Wacode hosts hackathon event | The Baylor Lariat

The second Wacode hackathon will be held from 8 a.m. to 9 p.m. Saturday at the Blume Conference Center on Baylor’s campus. Organized by the Baylor student organization Computing for Compassion, Wacode is a 12-hour hackathon described by the Waco team as an “invention marathon.” Registration is still open for this event, which is bringing together nearly 100 students from 11 universities for a full day of competition. Contestants can participate as individuals or teams to brainstorm and

Gaming curriculum prepares students for digital careers | The Baylor Lariat

In a workforce that increasingly requires technological knowledge, the School of Engineering and Computer Science is preparing Baylor students with extensive digital skills and conducting substantial interdisciplinary research. For students interested in video game design, the school offers a specialization in video game development in collaboration with the film and digital media department. Dr. Matthew Fendt, lecturer of computer science, said a unique aspect to Baylor’s

Female engineers push past gender bias | The Baylor Lariat

Dr. Anne Spence, assistant chair and clinical associate professor of mechanical engineering at Baylor, helped forge a path for women in mechanical engineering when there were not many and continues to inspire undergraduates at Baylor. Spence began her work in the field at a very young age when she began accompanying her father, a professor of aerospace engineering, on flights. Spence said she recognizes her parents as major inspirations for her interest in engineering, as their support was

Local Waco churches maintain community through alternative digital worship options | The Baylor Lariat

Now weeks into stay-in-place orders from both the City of Waco and State of Texas in response to the COVID-19 pandemic, local Waco churches have implemented and adapted to this new online meeting reality. Churches all around the Waco area have taken different steps to continue to engage their communities in a time in which they cannot physically meet. First Woodway Baptist Church had already made some livestream content available prior to the coronavirus pandemic. Ronny

Expansive collection of music found in Crouch Fine Arts Library | The Baylor Lariat

The Crouch Fine Arts Library is full of musical and artistic resources for Baylor University students, faculty and staff. Tucked away in the corner of the third floor at Moody Memorial Library, the Crouch Fine Arts Library maintains an expansive collection of thousands of audio and video recordings, music scores, art books and multiple rare and historical special collections. Clayton Crenshaw, music liaison librarian and curator of the special collections, said one of the more extensive of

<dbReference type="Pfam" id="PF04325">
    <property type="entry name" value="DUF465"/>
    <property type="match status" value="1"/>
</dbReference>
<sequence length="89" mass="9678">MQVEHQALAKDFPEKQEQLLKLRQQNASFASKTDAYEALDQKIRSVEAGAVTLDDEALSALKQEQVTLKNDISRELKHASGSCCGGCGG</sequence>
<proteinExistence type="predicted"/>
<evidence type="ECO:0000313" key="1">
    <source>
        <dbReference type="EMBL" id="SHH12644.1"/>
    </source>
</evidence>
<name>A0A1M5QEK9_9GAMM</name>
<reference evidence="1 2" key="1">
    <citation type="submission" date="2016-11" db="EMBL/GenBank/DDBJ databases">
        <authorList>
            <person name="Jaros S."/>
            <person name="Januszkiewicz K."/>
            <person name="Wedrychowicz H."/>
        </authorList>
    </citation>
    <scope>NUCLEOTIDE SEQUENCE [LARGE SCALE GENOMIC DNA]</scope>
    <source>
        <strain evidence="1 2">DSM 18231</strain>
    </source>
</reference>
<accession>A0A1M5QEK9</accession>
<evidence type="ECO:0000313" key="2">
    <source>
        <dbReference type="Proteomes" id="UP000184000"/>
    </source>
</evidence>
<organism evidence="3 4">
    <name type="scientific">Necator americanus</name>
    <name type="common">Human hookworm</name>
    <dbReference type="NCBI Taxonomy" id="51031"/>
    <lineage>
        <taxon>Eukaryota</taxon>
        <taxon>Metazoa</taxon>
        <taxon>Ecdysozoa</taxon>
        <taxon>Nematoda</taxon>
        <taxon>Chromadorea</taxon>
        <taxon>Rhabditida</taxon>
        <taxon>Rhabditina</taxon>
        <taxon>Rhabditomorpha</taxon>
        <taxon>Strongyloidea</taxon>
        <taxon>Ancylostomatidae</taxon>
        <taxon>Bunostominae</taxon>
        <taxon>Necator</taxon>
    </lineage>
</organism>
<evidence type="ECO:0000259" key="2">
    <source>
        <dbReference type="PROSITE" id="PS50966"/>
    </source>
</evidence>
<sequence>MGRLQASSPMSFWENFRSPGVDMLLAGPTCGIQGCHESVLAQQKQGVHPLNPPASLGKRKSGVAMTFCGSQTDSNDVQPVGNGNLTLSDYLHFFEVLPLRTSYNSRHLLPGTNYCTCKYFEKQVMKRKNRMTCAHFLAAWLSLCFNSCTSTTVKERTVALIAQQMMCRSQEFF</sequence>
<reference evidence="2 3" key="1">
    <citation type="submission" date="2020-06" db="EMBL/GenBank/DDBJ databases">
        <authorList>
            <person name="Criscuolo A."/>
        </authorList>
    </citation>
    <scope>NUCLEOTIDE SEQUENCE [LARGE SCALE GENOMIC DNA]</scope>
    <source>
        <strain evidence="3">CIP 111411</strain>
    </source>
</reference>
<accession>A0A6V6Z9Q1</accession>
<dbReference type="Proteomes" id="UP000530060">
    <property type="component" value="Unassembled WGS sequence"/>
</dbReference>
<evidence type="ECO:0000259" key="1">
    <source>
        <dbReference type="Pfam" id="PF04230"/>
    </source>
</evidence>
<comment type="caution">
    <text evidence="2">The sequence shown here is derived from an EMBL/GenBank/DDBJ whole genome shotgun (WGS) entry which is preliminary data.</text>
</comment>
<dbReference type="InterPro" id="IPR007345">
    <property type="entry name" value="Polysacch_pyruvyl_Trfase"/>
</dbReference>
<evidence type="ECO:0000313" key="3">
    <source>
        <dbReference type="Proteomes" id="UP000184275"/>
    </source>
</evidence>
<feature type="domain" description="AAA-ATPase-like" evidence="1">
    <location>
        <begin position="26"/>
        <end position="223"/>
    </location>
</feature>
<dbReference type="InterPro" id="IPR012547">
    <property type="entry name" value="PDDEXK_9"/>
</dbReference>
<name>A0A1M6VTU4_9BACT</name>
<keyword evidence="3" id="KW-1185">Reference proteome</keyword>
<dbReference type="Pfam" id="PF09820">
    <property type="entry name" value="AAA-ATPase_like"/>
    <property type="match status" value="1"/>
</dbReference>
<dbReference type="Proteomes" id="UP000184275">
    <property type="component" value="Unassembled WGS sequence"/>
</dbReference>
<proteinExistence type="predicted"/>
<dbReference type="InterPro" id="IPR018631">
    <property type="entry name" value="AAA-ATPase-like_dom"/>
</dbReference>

Practice physical distance, not social | The Baylor Lariat

In a press conference on March 20, the World Health Organization began to shift the dialogue and understanding behind their recommended isolation during this COVID-19 outbreak. During this press conference, the WHO began to exchange the “social distancing” terminology in favor of “physical distancing” in order to better clarify for physical and mental health purposes. Many have expressed concerns that social distancing implies a complete departure from social interaction, potentially causing

Help make the Lariat truly a student newspaper | The Baylor Lariat

As the semester comes to a close, I can’t help but reflect on the growth of our student publication, but also all the potential it still has. To truly be “news for the students by the students,” I believe both the news section and the opinion section of the Lariat needs more student voices to be representative of the student body. Student publications have the unique ability to publish young writers’ work and allow for a space for everyone

Journalist Alfredo Corchado speaks to Baylor students about journalism, culture, and Homelands

Encouraging a lecture hall full of Baylor University students, Alfredo Corchado shared his story of a collision of cultures between the United States, Mexico, and the border, and how it shaped him to be the writer he is today.Corchado, the award-winning journalist and Mexico City bureau chief at the Dallas Morning News met with students on Oct. 11 to discuss the new release of his book, “Homelands: Four Friends, Two Countries & the Fate of the Great Mexican-American Migration.”The event was host